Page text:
Was Robin Hood a villain or a hero? Some say a heroic outlaw. Yet, the heroism of his crimes didn't mitigate their criminality. The same is true of any vigilante justice cloaked in a robe of morality. Even more so when state leaders try to take the law into their own hands. It's called "abuse of power."
Our laws punish abuse of power when money is involved. Money laundered, money extorted, bribery, chicanery, swindlers left and right. Money makes headlines, but take money out of the picture and you'll see politicians trying to stretch their powers under the guise of legal authority, day in and day out; power mongering to further their own legislative agendas. Most of the time they get away with it by fashioning bogus legal justifications that no one questions, because it's better to avoid getting stuck knee-deep in a quagmire of legalese. But often times those justifications, are just that -- legal jargon with no legitimate grounding in the law.
For example, Governors and Mayors across the country are issuing executive orders banning non-essential, government-funded travel to North Carolina. A growing number of states including Vermont, Washington and New York join cities like San Francisco, Portland and Seattle in boycott. The move is retribution for a law preventing transgender people from choosing their preferred restrooms, among other provisions. This is tantamount to state-choreographed sanctions against North Carolina. File that under a nobly garbed abuse of power.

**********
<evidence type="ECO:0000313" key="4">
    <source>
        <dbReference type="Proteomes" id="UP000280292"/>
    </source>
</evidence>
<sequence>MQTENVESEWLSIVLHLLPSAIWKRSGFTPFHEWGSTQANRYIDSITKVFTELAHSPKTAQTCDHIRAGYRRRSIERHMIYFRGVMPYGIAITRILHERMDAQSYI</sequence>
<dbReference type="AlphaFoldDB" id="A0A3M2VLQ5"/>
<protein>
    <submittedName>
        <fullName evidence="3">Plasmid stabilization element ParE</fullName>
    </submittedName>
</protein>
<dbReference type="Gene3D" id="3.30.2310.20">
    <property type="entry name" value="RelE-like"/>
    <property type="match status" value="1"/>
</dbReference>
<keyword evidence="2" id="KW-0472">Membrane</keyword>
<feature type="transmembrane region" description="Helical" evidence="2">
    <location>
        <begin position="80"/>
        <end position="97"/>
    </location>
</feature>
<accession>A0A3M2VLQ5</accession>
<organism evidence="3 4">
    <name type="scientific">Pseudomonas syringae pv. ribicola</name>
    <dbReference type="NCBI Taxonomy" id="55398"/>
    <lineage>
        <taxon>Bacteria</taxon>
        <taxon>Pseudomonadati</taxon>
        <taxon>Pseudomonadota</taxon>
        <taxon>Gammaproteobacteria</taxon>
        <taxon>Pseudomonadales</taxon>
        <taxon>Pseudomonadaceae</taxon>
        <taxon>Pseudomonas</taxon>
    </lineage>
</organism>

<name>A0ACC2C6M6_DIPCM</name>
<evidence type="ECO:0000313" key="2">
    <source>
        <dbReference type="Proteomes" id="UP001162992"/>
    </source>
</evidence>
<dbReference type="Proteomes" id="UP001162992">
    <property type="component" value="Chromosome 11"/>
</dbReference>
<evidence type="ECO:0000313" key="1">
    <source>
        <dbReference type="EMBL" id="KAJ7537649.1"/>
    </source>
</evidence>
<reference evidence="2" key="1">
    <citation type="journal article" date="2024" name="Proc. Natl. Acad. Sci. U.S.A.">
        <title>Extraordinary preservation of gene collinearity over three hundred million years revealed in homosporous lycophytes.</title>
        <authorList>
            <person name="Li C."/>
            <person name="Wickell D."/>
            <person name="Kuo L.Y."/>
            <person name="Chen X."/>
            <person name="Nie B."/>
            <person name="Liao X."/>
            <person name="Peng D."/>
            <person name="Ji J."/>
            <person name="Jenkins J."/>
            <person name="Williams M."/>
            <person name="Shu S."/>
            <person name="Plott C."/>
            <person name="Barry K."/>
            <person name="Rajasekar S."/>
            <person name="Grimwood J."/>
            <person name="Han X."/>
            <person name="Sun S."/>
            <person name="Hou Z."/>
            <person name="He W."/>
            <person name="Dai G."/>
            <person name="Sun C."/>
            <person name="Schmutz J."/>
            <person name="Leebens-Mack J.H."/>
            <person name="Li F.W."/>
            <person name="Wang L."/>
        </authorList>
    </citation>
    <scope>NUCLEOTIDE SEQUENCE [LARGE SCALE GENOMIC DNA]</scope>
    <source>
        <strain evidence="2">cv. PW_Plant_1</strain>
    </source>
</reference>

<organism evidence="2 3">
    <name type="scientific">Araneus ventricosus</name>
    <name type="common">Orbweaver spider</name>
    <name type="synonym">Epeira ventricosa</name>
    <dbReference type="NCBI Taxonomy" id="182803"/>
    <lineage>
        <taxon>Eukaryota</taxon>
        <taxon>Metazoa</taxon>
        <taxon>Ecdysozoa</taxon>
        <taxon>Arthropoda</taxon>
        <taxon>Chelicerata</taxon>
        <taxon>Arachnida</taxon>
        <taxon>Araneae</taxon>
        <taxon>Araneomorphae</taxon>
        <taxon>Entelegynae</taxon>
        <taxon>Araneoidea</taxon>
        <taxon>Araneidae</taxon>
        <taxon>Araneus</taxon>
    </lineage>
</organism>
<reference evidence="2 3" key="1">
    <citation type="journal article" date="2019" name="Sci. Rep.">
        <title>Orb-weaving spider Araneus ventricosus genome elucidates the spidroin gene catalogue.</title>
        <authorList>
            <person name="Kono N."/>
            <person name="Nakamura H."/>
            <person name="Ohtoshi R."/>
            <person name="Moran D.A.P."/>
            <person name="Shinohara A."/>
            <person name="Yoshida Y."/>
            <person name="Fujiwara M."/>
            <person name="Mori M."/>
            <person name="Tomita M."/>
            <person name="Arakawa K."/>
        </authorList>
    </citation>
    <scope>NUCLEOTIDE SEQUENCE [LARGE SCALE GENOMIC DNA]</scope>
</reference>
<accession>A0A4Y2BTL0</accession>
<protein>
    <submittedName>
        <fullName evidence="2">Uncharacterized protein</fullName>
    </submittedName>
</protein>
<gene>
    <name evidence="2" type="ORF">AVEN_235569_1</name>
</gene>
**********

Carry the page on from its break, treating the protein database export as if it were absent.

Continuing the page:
I am not addressing the morality of the motivation here. There is clearly a strong tidal wave of backlash, and conversely a less publicized subset of support for the law. Let the debate fester. All I am saying is that travel bans are not procedurally allowed under the law for this purpose. It's analogous to a harsh interrogation that yields a confession from a guilty man who hasn't been read his Miranda rights. Even if he committed the crime, the confession, the goldmine of guilt, becomes inadmissible. So too here. Even if New York and other states are decrying the discriminatory tenets of North Carolina's latest legislation, the states simply can't embargo their counterparts into submission, and certainly not through the use of an executive order.